options.reverse_merge!(:length => 30, :omission => "...")
      l = options[:length] - options[:omission].mb_chars.length
      chars = text.mb_chars
      (chars.length > options[:length] ? chars[0...l] + options[:omission] : text).to_s
    else
      text
    end
  end

  # The default normalizers if no :with option or block is given is to apply the :strip and :blank normalizers (in that order).
  # You can change this if you would like as follows:
  # config.default_normalizers = :strip, :blank

  # You can enable the attribute normalizers automatically if the specified attributes exist in your column_names. It will use 
  # the default normalizers for each attribute (e.g. config.default_normalizers)
  # config.default_attributes = :name, :title

  # Also, You can add an specific attribute to default_attributes using one or more normalizers:
  # config.add_default_attribute :name, :with => :truncate
end

The normalize_attributes method is eager loaded into your ORM. normalize_attribute is aliased to normalized_attributes and both can take in a single attribute or an array of attributes.

class Book < ActiveRecord::Base

  # By default it will strip leading and trailing whitespace
  # and set to nil if blank.
  normalize_attributes :author, :publisher

  # Using one of our predefined normalizers.
  normalize_attribute  :price, :with => :currency

  # Using more then one of our predefined normalizers including one with options
  normalize_attribute :summary, :with => [ :strip, { :truncate => { :length => 12 } } ]

  # You can also define your normalization block inline.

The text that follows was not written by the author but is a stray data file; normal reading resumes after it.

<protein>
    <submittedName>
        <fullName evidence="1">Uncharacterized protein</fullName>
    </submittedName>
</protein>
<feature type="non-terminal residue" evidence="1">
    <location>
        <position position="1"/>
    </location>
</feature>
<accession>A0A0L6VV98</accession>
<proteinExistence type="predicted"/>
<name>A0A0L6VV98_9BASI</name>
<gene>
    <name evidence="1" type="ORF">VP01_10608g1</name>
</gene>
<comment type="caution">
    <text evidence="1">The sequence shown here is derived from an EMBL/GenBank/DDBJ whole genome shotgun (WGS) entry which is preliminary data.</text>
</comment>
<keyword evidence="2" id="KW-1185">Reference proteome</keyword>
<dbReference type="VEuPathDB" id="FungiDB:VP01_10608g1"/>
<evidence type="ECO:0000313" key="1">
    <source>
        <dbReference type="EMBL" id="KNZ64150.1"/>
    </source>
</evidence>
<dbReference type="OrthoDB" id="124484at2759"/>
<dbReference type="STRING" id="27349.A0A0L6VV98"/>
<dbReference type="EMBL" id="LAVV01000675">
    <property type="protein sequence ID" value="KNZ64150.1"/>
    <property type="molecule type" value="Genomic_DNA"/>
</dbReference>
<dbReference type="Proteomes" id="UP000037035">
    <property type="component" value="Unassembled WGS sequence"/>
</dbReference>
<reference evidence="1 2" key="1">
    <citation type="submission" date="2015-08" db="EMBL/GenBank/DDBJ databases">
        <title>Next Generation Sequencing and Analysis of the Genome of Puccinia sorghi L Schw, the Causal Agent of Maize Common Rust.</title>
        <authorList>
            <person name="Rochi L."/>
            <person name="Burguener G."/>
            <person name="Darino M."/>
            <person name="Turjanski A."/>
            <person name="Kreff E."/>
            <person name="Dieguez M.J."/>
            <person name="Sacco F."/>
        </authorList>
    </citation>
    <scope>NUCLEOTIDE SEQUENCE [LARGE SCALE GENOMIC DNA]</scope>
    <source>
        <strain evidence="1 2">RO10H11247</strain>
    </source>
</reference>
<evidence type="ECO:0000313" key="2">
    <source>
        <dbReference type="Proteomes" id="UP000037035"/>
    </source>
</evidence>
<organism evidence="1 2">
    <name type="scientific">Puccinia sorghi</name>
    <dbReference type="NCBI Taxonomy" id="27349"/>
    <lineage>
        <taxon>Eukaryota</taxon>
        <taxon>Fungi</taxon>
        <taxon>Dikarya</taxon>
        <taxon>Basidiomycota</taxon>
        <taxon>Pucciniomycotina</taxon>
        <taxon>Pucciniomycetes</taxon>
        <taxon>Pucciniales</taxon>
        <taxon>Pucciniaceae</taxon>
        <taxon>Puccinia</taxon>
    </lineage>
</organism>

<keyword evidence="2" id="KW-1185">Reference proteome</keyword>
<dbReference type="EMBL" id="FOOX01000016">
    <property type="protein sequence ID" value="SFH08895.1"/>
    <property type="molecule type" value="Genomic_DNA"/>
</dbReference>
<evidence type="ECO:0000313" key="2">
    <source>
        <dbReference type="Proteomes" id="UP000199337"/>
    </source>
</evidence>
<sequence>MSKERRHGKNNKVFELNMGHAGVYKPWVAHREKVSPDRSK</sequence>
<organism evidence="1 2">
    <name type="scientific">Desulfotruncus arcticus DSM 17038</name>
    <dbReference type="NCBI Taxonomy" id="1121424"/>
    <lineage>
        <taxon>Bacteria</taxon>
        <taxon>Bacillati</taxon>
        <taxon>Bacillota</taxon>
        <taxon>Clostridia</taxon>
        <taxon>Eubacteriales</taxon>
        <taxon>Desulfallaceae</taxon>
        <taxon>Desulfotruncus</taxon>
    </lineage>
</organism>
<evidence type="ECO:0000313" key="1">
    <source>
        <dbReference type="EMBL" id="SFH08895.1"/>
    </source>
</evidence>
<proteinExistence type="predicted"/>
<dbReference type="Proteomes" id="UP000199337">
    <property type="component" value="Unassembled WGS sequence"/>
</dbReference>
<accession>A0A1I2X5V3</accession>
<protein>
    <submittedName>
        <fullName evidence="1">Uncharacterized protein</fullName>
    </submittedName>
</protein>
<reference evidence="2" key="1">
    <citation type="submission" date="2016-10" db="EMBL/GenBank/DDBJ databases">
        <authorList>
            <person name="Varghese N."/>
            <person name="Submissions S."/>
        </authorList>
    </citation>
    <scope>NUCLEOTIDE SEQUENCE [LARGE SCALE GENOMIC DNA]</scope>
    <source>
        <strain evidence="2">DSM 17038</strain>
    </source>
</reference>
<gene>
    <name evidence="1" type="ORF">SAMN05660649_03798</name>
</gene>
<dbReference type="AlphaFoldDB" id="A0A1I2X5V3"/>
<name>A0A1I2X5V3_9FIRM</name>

normalize_attribute :title do |value|
    value.is_a?(String) ? value.titleize.strip : value
  end

end

All the specs will pass now. Here is quick look at the behaviour from a console.

summary = 'Here is my summary that is a little to long'
title   = 'pick up chicks with magic tricks'
book    = Book.create!(:author => '', :price => '$3,450.89', :summary => summary, :title => title)
book.author  # => nil
book.price   # => 3450.89
book.summary # => 'Here is m...'
book.title   # => 'Pick Up Chicks With Magic Tricks'

Test Helpers

If you are running RSpec there is matcher available for use. Usage can been seen above. Include it as follows.

Rails 2

# spec/spec_helper.rb
# ...
Spec::Runner.configure do |config|
  # ...
  config.include AttributeNormalizer::RSpecMatcher, :type => :model
end

Rails 3

# spec/spec_helper.rb
# ...
RSpec.configure do |config|
  # ...
  config.include AttributeNormalizer::RSpecMatcher, :type => :model
end

I will gladly take a patch to add a macro to Test::Unit if someone submits it.

Credits

Original module code and concept was taken from Dan Kubb during a project we worked on together. I found that I was consistently using this across all my projects so I wanted to plugin-er-size and gem this up for easy reuse.

Copyright

Copyright © 2009-2010 Michael Deering See MIT-LICENSE for details.